Recently an article on Appendix Inside the Waist Band carry published in one of the NRA’s online entities generated a bit of controversy on forums and social media. AIWB carry does seem to be getting more popular as people discover that carrying the handgun in line with the widest profile of the body makes invisibly carrying a duty-quality pistol much easier. The author of the NRA article is, from what I hear, a really good guy…but even really good people can be blind to the limitations of their knowledge. One of the primary factors Mr. LaSorte mentioned in his rebuke of AIWB carry was a pretty common complaint: Comfort. I’ll quote Mr. LaSorte:
“The first day that I tried appendix carry was the first and only day I could have thrown my Glock 19 across a parking lot. It was the thing that hurt me, and I wanted it as far away from me as possible. I didn’t go through with it, of course, but my rage was strong.”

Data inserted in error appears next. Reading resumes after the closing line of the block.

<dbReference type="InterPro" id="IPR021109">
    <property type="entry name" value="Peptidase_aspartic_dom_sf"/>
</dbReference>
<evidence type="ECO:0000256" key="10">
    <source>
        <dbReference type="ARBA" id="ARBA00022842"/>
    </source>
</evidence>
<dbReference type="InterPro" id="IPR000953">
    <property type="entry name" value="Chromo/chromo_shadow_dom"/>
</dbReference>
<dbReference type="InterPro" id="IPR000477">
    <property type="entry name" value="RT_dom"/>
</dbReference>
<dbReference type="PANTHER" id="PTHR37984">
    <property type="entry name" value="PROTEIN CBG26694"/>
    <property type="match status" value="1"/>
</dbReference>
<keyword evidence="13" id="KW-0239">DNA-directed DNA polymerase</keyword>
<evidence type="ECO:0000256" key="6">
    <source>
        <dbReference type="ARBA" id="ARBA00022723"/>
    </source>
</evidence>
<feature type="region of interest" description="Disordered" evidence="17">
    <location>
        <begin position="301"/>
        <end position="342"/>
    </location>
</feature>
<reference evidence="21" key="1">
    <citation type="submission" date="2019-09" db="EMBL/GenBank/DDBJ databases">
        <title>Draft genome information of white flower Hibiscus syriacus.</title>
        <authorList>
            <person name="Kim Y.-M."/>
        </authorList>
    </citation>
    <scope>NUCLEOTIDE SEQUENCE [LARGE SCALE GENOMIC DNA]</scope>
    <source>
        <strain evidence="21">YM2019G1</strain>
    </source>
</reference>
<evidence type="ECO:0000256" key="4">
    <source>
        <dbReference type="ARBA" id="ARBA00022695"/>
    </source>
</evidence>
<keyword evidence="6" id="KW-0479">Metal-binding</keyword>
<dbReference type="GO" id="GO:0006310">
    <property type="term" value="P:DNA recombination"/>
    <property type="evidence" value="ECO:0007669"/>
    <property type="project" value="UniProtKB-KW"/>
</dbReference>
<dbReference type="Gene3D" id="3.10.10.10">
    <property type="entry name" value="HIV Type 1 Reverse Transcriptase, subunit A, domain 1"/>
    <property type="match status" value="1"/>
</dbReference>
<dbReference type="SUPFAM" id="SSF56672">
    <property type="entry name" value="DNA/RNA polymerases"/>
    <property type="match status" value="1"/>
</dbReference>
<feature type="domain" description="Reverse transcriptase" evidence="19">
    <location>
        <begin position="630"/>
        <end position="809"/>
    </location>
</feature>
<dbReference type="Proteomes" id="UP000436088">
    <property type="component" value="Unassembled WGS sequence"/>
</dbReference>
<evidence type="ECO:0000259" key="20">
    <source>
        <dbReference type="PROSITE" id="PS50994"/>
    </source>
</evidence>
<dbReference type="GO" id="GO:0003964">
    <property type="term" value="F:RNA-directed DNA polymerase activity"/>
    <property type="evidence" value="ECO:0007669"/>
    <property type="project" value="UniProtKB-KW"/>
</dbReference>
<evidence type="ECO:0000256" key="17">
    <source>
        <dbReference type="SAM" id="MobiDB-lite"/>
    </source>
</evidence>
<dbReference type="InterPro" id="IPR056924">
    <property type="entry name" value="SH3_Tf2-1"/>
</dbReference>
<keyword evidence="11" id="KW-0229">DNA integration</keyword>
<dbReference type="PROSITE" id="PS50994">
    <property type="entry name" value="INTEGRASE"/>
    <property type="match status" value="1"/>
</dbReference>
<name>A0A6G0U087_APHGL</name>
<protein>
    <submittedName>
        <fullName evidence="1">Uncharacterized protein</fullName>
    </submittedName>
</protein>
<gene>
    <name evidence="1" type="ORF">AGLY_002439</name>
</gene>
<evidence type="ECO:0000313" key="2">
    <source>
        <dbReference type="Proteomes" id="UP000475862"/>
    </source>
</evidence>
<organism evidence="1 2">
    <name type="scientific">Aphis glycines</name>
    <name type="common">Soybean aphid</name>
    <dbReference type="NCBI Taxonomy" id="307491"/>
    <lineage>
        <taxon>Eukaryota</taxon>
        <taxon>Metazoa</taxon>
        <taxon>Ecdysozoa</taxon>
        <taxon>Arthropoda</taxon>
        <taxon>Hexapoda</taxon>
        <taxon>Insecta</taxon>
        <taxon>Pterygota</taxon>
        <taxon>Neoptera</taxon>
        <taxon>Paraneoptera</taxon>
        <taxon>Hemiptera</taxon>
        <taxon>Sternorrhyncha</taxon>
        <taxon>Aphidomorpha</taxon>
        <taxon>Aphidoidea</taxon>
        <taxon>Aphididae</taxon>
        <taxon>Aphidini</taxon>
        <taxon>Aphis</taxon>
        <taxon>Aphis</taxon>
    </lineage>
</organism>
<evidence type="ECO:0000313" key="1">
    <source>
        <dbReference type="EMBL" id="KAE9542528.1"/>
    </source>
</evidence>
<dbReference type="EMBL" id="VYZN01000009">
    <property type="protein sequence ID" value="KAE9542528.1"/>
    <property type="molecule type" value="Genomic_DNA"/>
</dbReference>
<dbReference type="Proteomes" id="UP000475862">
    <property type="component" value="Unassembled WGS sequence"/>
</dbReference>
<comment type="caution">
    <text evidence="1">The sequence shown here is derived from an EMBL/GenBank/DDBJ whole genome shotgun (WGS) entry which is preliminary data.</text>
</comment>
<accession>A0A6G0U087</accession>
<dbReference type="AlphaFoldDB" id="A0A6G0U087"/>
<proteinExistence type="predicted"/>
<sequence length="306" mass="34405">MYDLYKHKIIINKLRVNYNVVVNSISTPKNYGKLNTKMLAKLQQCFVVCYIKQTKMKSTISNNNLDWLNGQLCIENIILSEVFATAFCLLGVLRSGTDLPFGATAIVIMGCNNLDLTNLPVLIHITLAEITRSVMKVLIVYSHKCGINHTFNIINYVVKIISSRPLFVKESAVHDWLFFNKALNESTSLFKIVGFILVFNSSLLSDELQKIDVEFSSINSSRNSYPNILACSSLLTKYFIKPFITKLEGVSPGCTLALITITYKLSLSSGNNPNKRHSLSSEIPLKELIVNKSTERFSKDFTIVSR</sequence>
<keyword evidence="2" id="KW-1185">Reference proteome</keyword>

I can sympathize. The first time I tried AIWB carry it was so heinously uncomfortable that I’ve compared it to shoving a ninja star down the front of my pants. What I have learned since then is that successful AIWB carry depends on getting a number of factors exactly right. How much adipose you are carrying along your waistline (I’m carrying FAR too much at the moment), the fit of your pants (not just size but how they ride on your waist/hips), your general body type (short or long torso), and, of course, the holster all have to be matched up to make for successful AIWB carry.
I’ll be blunt: A lot of holsters out there suck. No qualifications to that…they are just awful. People try them, find them heinously unsuitable, and then make a broad pronouncement about all AIWB carry as a result. It would be like test driving a rusted out Civic with no brakes, 4 mismatched tires, the world’s crappiest body kit and a wonky transmission and emerging to proclaim that all Japanese cars are utter garbage.